You can of course change the resolution 1920 x 1200, but I found that to be a bit too small as well. The next step down is what Apple considers the middle of the road, or “best,” setting in the Display Preferences: 1680 x 1050. I agree with Apple, it was the best setting for me. The regular 15″ MB Pro comes with a 1440 x 900 resolution display by default, but for $100 you can upgrade to the HD screen with the same 1680 x 1050 resolution.
So at the end of the day the MBPR costs $400 more, and I must accept the trade-offs mentioned above, and I can’t enjoy or take advantage of the premiere feature – the display. In the end, I can spend the same amount of money to upgrade the regular MB Pro to the same specs as the MBPR, and keep the Ethernet, optical drive, etc.
Rotatable Technologies is suing Apple, Netflix, Target, EA, Whole Foods, and more for infringing on a 1999 patent covering windows that rotate. Yeah, I said “windows that rotate.” Apparently the Texas-based company believes these companies won’t find prior art on turning something on its side.
Read more here, if you can stand the stupidity.
With the release of Mac OS X Lion, I switched back to Safari as my main browser. Almost all the extensions I want are available for it, and it’s much less buggy than Google Chrome was beginning to be. But there are a few things that bother me about Safari, one of which is the way you navigate between open tabs.
With every other browser, you can navigate between open tabs by hitting Command + the tab number (#2 would open the second tab from the left, #3 the third, etc.). But with Safari, hitting Command + a number opens the link number of whatever is in your bookmark bar. Handy if you actually have bookmarks in your bookmark bar, but I have nothing but folders. Hitting Command + Shift + } four times to reach the fifth tab from the left is a pain because it requires both hands.
Thankfully, Olivier Poitrey offers SafariTabSwitching, a SIMBL plugin that brings the Command + number feature to Safari. I’ve been using it so long that I actually forgot where I got it from. It’s quite a nice add-on, and I’ve never had a problem using it. The only foreseeable issue is that it is a SIMBL plugin, which Apple doesn’t condone, and could cease to function at any OS update in the future if Apple so chooses – such as OS X Mountain Lion, due later this summer.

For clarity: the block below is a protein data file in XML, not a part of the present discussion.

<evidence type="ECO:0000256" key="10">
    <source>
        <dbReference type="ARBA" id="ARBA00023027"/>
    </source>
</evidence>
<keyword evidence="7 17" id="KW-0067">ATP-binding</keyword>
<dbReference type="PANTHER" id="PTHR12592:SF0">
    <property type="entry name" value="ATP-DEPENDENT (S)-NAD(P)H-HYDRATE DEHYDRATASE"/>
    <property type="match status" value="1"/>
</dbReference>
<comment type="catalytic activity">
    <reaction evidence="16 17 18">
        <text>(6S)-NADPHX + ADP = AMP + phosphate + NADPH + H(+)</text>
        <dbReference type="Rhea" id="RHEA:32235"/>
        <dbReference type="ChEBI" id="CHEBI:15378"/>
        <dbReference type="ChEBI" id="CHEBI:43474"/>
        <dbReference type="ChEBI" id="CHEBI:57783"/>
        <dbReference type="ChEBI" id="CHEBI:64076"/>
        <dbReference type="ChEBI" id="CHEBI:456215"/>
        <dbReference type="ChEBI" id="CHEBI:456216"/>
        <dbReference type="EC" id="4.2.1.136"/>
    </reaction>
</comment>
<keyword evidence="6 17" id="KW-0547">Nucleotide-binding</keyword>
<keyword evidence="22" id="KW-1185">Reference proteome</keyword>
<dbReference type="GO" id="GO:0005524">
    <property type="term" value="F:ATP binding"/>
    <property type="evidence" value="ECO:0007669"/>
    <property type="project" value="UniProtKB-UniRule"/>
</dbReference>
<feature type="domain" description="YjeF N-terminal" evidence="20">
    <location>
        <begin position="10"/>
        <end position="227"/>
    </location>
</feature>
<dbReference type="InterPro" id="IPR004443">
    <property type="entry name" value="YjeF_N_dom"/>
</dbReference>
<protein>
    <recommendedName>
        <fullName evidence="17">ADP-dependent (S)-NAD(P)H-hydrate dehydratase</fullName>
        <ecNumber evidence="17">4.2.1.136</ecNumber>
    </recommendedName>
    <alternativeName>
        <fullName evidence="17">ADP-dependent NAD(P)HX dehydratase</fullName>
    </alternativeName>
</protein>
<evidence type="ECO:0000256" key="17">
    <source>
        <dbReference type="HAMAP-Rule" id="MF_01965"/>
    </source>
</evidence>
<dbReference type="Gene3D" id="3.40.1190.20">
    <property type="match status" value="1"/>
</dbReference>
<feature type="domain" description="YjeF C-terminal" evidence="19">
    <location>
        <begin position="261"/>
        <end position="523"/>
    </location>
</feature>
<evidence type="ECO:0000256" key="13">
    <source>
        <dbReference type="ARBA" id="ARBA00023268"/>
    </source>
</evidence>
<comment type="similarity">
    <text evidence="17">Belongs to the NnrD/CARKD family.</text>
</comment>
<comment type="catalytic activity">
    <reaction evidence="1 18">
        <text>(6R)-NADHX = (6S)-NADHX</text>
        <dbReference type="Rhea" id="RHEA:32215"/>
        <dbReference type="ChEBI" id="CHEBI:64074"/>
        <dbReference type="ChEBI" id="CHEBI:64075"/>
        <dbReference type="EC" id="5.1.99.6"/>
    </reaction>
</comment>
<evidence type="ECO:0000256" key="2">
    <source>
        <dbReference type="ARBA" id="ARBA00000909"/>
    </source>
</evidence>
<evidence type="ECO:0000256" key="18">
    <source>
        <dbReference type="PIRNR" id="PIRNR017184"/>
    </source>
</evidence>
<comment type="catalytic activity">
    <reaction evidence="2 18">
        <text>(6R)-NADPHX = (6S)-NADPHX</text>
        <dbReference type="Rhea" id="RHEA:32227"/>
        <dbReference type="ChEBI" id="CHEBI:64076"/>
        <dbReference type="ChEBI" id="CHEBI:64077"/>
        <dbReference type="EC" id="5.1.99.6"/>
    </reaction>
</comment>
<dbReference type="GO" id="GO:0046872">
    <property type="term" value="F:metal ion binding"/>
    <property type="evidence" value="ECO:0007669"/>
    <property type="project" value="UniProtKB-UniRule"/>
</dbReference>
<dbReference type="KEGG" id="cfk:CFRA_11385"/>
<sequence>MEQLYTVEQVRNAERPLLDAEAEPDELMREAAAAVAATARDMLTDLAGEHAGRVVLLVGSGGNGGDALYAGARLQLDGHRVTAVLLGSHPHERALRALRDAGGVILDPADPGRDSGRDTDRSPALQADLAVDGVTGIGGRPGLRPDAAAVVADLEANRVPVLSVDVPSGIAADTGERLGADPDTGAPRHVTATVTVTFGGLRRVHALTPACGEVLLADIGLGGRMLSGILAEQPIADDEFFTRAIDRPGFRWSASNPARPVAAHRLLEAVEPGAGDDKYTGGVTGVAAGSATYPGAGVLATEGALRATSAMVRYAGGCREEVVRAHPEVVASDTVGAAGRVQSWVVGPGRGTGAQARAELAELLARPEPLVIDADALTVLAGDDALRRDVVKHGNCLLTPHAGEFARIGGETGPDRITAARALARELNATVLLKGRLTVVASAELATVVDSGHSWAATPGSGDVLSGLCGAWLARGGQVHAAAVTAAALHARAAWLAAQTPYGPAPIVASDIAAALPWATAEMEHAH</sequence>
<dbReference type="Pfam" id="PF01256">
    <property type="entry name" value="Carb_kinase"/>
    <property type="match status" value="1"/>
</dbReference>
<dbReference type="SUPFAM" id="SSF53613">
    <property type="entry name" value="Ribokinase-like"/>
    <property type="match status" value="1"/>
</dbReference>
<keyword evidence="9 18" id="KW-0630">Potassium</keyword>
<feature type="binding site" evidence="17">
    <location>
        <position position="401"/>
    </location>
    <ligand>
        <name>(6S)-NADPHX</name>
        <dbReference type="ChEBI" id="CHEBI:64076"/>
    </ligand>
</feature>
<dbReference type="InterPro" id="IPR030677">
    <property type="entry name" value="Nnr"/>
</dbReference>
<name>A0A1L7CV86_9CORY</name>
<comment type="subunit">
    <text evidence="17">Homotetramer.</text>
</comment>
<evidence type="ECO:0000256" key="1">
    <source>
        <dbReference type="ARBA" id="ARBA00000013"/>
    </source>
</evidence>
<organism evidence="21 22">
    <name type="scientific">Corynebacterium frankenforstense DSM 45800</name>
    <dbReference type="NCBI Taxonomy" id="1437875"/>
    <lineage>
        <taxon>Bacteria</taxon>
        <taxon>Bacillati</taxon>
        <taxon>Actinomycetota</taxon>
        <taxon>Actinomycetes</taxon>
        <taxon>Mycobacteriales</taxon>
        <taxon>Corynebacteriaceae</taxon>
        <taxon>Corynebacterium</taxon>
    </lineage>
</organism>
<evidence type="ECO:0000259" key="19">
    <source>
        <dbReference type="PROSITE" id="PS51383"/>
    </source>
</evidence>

When Apple announced the Full Screen feature in Lion I was quite skeptical of it. I really didn’t see the value of it from what I read. Of course, once Lion shipped and I gave Full Screen a try, I love it. It’s not just that it provides a distraction-free workspace, but when I use gestures to swipe between apps, I just feel more productive; much more so than using the application switcher, Mission Control or switching apps with the Dock icons.
Unfortunately the one feature that would make Full Screen much more valuable to me, and one that should be painfully obvious to Apple, is missing. The ability to set Full Screen as the preferred viewing method in the preferences would be a killer option.
Apple being Apple, if they were to implement this feature, they would probably put it in the System Settings and it would be an “all-or-nothing” option. But to me, that option would be a different devil in the same hell.
Putting the option in an individual application’s preferences won’t work, because we would be reliant upon the individual app developer to actually code this feature into their apps; and we simply can’t expect every developer to support this feature, at least not yet. But here’s an idea… (more…)
So, there we were. Not more than 2 minutes into the trial, and Apple conceded to trying to hoodwink the judge.
This situation is typical of any corporation, but it’s sad to see our beloved Apple sinking to these legal tactics. Thankfully, this user prevailed. It’s really sad commentary on the state of our legal system, but also a black eye to Apple.
Read more about Apple’s tactics, if you can stomach it.